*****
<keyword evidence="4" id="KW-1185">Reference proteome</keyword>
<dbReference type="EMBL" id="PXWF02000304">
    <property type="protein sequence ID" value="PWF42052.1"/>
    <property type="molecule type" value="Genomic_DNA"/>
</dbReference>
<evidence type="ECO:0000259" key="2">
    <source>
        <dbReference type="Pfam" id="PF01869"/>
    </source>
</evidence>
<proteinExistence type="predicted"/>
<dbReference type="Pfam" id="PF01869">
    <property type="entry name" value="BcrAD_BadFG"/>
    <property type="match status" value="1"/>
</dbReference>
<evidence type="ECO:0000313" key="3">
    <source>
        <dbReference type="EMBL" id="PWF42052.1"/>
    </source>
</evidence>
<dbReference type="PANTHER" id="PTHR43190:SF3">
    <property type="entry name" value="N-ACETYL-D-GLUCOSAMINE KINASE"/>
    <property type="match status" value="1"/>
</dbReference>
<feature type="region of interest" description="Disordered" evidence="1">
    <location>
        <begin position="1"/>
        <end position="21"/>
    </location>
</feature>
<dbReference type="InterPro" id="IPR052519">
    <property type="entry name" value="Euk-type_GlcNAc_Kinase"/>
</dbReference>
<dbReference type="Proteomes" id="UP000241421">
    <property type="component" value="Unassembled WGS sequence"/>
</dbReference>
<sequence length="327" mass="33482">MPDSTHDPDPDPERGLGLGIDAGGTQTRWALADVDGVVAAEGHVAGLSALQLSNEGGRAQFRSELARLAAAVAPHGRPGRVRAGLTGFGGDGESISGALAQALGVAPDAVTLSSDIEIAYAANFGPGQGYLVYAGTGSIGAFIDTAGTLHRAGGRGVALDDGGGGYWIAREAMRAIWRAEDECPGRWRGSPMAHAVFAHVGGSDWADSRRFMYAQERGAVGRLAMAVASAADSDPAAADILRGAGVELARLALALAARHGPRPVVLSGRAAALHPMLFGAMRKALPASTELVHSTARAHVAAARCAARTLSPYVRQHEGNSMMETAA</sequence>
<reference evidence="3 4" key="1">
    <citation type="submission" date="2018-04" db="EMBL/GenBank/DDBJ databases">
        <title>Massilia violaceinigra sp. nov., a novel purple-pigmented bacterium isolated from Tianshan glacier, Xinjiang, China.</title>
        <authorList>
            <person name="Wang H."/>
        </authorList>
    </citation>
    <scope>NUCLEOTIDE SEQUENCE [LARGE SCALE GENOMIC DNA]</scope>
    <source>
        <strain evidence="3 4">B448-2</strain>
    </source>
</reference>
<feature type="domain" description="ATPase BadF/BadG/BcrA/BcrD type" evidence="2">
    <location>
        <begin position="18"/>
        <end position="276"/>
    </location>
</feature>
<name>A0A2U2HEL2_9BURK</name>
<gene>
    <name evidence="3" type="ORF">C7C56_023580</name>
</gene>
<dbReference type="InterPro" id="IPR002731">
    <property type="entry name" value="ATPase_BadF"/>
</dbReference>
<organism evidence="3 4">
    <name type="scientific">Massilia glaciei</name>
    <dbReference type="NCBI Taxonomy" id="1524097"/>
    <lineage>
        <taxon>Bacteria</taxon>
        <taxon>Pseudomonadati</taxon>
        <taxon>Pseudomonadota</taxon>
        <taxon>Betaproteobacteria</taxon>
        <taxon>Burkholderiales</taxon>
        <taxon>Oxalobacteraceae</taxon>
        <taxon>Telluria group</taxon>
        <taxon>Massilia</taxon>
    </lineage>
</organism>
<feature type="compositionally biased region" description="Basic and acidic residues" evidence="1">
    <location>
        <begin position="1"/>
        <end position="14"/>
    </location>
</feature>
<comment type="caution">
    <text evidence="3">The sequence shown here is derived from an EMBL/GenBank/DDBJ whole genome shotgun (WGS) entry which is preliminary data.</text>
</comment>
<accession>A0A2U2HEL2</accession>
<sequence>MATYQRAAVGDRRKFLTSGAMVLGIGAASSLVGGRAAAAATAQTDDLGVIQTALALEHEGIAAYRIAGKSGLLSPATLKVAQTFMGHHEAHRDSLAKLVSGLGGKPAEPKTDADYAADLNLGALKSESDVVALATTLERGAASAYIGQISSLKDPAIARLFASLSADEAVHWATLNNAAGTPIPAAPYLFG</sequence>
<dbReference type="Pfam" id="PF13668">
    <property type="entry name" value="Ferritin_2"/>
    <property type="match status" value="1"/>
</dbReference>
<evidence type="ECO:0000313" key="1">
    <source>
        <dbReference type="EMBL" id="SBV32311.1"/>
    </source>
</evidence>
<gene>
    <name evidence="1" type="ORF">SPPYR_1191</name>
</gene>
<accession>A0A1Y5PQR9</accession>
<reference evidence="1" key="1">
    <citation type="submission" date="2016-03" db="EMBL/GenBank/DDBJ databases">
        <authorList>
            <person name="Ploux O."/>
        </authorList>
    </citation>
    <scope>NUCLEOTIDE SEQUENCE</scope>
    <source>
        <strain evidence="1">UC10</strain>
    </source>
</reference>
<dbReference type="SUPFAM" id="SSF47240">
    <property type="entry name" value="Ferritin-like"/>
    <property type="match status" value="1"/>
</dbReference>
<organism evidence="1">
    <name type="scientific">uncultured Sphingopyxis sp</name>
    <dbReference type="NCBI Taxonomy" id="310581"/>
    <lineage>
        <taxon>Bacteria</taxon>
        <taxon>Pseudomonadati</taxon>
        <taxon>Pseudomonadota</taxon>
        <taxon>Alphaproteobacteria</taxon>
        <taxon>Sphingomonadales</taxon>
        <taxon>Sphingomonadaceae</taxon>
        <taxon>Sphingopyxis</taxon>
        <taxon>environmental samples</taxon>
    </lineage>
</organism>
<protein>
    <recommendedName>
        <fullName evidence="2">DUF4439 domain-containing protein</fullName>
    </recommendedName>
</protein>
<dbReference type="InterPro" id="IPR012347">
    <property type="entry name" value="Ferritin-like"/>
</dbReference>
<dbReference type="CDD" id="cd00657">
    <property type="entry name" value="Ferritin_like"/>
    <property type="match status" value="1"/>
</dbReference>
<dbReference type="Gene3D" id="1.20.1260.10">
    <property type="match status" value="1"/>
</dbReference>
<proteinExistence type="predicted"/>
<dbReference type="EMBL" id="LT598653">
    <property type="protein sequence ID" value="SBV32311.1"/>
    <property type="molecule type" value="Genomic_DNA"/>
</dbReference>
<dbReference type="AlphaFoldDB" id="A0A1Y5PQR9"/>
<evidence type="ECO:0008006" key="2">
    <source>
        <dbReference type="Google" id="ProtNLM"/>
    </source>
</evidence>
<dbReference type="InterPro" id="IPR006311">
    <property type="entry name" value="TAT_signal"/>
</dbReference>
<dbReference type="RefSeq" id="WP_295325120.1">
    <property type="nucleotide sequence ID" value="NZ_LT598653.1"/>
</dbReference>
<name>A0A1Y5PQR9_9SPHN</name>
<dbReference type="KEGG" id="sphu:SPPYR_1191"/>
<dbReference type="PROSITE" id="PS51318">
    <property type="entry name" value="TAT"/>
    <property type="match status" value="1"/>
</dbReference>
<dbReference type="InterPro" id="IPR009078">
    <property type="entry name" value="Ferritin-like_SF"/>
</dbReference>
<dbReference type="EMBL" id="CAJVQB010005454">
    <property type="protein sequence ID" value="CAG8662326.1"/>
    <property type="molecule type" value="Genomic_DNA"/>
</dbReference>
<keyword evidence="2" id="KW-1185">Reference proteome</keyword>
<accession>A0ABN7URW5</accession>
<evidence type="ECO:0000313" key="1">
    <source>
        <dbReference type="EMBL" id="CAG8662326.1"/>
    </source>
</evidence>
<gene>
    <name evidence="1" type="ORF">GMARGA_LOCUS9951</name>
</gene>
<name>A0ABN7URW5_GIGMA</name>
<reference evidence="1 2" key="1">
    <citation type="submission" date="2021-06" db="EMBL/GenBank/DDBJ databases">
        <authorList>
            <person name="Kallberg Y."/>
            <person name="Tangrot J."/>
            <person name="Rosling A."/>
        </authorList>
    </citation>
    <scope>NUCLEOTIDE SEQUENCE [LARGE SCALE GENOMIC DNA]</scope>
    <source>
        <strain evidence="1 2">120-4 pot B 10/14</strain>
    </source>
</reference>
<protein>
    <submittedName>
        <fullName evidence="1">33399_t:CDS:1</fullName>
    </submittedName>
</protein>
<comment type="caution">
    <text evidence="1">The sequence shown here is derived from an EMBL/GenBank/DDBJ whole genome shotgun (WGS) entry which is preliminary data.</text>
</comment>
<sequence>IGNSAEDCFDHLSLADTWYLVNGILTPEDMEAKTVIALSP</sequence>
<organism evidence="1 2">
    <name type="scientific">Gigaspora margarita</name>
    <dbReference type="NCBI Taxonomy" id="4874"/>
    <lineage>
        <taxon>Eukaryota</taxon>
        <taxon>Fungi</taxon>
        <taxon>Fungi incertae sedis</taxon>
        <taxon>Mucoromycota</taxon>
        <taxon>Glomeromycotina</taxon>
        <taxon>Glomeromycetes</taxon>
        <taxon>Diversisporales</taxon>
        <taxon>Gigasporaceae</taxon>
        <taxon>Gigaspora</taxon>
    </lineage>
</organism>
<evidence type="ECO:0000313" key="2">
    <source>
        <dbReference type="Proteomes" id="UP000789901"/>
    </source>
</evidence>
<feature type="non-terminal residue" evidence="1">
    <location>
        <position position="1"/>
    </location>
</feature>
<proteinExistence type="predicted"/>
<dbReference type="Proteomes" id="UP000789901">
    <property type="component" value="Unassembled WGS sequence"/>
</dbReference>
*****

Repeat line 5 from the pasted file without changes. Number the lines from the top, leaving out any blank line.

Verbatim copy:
</dbReference>